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Paper Information

Journal:   INTERNATIONAL JOURNAL OF PLANT PRODUCTION   JANUARY 2013 , Volume 7 , Number 1; Page(s) 33 To 54.
 
Paper: 

EVAPOTRANSPIRATION AND YIELD OF OKRA AS AFFECTED BY PARTIAL ROOT-ZONE FURROW IRRIGATION

 
 
Author(s):  PANIGRAHI P.*, SAHU N.N.
 
* NATIONAL RESEARCH CENTRE FOR CITRUS, NAGPUR, MAHARASTRA-440010, INDIA
 
Abstract: 

Partial root-zone drying or partial root-zone irrigation is a newly proposed water saving technique which may improve water use efficiency and nutrient uptake by a crop without affecting its yield. A study was conducted to investigate the response of furrow-irrigated okra to partial root zone drying in relation to cropevapotranspiration (ETc), vegetative growth, yield, and nutrient use efficiency in a sandy loam soil. The experiment was conducted during December-March with three furrow irrigation strategies: alternate partial root-zone irrigation (APRI), fixed partial root-zone irrigation (FPRI), and full root-zone irrigation (FRI). Two levels of irrigation: 25% available soil moisture depletion (ASMD) and 50% ASMD were imposed under each furrow treatment. The plant vegetative growth was significantly (P<0.05) higher in FRI, whereas the pod yield was more in APRI. Lower depletion soil water treatment produced higher vegetative growth and yield. However, APRI at 50% ASMD resulted in highest irrigation water use efficiency (IWUE) for pod yield, and FPRI at 25% ASMD resulted in highest IWUE for total biomass. The maximum ETc was observed under FRI, followed by APRI. The crop co-efficient (Kc) values of 0.38, 0.74, 0.98 and 0.49 may be used in initial growth stage, mid growth stage, final growth stage, and maturity stage of okra, respectively, to estimate the volume of irrigation water under APRI. Partial factor productivity for the nutrients (N, P and K) followed the similar trend as pod yield. Root biomass of the crop was more in FPRI, whereas total root length was more in APRI. The higher root length with finer roots, in conjunction with better nutrients availability in soil produced the higher nutrients content in leaves and pods of alternate partially irrigated plants. Overall, these results reveal that the application of optimum quantity of water through APRI at 50% ASMD could impose desirable water stress on okra plants, improving their fruit yield and quality, without producing higher vegetative growth.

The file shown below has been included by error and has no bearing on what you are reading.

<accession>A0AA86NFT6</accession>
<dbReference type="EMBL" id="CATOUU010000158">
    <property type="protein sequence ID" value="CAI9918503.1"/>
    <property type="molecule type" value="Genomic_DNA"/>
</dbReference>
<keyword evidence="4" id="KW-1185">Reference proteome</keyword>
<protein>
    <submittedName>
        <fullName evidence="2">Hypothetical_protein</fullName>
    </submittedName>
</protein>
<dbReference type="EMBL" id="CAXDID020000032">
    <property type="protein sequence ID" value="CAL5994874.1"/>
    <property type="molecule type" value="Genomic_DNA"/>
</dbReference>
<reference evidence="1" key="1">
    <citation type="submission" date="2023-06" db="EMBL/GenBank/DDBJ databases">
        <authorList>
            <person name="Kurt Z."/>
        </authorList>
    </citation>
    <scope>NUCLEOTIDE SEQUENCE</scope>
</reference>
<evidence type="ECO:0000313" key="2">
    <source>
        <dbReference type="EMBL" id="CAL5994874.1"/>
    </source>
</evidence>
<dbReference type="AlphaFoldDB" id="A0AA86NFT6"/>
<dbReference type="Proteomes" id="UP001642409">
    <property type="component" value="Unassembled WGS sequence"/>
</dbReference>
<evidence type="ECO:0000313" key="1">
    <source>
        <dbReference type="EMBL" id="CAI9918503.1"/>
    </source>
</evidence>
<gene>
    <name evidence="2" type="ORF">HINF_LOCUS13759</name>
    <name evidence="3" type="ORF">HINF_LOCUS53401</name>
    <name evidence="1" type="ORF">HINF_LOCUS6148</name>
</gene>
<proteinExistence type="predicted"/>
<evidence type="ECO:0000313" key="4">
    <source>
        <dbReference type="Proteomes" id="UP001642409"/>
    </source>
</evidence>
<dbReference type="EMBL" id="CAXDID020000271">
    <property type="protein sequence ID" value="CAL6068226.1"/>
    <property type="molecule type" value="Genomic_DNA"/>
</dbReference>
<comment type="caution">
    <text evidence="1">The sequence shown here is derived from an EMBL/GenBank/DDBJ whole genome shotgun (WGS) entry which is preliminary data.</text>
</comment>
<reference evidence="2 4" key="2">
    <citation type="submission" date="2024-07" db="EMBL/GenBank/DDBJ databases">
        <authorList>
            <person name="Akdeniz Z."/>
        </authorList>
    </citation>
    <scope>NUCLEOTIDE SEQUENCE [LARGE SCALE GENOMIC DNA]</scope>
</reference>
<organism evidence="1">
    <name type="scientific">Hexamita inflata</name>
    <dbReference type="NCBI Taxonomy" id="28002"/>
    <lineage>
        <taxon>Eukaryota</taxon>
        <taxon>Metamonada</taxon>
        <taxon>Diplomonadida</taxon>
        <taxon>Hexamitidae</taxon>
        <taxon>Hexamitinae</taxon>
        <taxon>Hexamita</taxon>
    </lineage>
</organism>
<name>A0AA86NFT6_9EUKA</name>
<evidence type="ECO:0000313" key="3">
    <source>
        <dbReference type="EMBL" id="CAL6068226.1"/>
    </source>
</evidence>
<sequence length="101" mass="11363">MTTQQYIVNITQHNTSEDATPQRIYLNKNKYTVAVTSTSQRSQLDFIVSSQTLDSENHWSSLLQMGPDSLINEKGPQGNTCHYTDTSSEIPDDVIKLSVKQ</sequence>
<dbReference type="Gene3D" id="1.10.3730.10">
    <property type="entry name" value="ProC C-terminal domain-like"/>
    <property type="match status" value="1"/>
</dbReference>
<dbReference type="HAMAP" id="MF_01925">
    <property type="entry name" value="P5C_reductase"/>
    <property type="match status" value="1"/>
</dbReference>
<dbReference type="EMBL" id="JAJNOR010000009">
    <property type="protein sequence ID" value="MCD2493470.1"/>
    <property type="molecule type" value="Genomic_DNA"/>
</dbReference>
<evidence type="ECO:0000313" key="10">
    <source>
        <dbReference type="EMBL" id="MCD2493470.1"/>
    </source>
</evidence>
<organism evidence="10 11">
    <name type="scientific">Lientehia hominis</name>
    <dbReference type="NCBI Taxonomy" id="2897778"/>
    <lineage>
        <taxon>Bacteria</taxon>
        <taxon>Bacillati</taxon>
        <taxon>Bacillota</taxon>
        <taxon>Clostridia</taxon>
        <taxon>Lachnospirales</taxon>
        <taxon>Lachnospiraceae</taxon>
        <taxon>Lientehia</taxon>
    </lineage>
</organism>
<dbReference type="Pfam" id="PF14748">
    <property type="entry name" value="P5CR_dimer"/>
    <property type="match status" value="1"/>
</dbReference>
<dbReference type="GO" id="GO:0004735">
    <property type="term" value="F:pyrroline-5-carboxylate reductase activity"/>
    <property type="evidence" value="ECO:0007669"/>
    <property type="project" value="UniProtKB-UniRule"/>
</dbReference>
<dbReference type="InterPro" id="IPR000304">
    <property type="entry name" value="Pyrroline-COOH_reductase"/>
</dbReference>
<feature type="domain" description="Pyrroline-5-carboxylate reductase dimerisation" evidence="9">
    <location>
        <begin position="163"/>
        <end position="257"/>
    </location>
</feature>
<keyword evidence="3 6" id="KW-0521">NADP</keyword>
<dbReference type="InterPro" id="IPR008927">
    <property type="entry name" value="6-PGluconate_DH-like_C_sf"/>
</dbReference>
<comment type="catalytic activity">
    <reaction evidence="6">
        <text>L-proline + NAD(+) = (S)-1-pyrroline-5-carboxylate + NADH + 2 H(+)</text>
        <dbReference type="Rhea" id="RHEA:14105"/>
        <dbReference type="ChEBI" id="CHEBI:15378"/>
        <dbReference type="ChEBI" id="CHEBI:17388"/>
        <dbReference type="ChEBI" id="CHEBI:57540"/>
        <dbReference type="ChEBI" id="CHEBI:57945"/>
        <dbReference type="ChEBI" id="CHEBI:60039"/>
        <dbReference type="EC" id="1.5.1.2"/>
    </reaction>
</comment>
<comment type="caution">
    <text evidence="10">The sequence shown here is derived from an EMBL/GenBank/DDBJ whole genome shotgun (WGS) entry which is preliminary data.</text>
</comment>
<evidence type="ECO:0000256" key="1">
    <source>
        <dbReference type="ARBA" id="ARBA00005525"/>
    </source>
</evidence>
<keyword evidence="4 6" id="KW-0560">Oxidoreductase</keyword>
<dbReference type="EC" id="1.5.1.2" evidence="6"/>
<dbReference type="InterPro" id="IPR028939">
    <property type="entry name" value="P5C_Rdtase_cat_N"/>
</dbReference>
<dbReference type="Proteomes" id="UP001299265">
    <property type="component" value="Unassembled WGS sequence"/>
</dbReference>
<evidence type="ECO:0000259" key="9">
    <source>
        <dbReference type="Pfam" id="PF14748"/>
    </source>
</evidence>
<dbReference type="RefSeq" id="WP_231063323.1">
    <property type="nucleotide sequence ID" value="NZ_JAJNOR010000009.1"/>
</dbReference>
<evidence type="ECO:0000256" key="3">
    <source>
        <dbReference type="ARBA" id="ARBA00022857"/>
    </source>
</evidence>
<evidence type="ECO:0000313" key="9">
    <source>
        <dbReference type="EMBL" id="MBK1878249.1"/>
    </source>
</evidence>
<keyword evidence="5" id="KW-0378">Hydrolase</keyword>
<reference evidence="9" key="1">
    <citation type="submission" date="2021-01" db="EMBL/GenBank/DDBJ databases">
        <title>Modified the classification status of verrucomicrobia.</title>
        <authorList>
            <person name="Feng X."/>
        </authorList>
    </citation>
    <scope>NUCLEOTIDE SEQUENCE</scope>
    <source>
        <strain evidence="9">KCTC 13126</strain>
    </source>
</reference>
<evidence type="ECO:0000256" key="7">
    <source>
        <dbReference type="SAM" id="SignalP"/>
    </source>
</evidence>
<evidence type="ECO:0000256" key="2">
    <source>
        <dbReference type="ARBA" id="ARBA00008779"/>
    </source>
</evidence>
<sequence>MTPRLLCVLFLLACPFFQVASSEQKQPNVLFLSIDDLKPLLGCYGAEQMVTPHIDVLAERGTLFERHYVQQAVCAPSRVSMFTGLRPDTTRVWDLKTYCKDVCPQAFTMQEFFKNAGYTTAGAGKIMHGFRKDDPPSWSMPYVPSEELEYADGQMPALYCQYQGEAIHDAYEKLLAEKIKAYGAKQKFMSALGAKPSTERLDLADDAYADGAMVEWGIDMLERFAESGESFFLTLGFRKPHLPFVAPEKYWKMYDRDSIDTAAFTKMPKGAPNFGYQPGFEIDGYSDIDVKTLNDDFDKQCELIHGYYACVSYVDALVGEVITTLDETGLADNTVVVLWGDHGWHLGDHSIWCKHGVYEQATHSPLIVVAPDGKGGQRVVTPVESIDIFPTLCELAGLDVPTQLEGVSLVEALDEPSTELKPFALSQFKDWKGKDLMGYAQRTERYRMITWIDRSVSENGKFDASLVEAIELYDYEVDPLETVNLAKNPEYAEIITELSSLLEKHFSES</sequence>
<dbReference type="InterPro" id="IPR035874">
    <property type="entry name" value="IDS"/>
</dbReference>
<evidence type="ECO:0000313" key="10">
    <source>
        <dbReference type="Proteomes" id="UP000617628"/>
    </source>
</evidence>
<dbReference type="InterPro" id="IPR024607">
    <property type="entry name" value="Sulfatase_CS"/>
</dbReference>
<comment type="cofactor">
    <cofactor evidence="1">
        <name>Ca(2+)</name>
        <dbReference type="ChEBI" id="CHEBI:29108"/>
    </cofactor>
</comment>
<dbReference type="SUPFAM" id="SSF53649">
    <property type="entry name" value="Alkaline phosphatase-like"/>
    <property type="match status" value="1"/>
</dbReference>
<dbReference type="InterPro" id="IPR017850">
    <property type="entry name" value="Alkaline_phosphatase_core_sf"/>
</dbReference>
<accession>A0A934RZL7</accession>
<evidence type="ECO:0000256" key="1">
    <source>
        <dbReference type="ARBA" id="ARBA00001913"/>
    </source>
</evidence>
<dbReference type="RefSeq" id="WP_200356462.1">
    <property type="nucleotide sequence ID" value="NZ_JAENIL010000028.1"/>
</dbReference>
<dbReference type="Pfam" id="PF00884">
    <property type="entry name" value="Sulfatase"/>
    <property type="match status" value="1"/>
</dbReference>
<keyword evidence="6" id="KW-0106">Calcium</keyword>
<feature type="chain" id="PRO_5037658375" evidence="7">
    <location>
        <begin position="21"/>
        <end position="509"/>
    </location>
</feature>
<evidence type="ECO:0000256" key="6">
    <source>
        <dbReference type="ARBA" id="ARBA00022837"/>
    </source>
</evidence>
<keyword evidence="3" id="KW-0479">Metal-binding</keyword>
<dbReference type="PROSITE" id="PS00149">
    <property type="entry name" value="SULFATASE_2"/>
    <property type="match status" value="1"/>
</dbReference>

Keyword(s): OKRA, PARTIAL ROOT-ZONE IRRIGATION, CROP COEFFICIENT, ROOT MORPHOLOGY, IRRIGATION WATER USE EFFICIENCY
 
References: 
 
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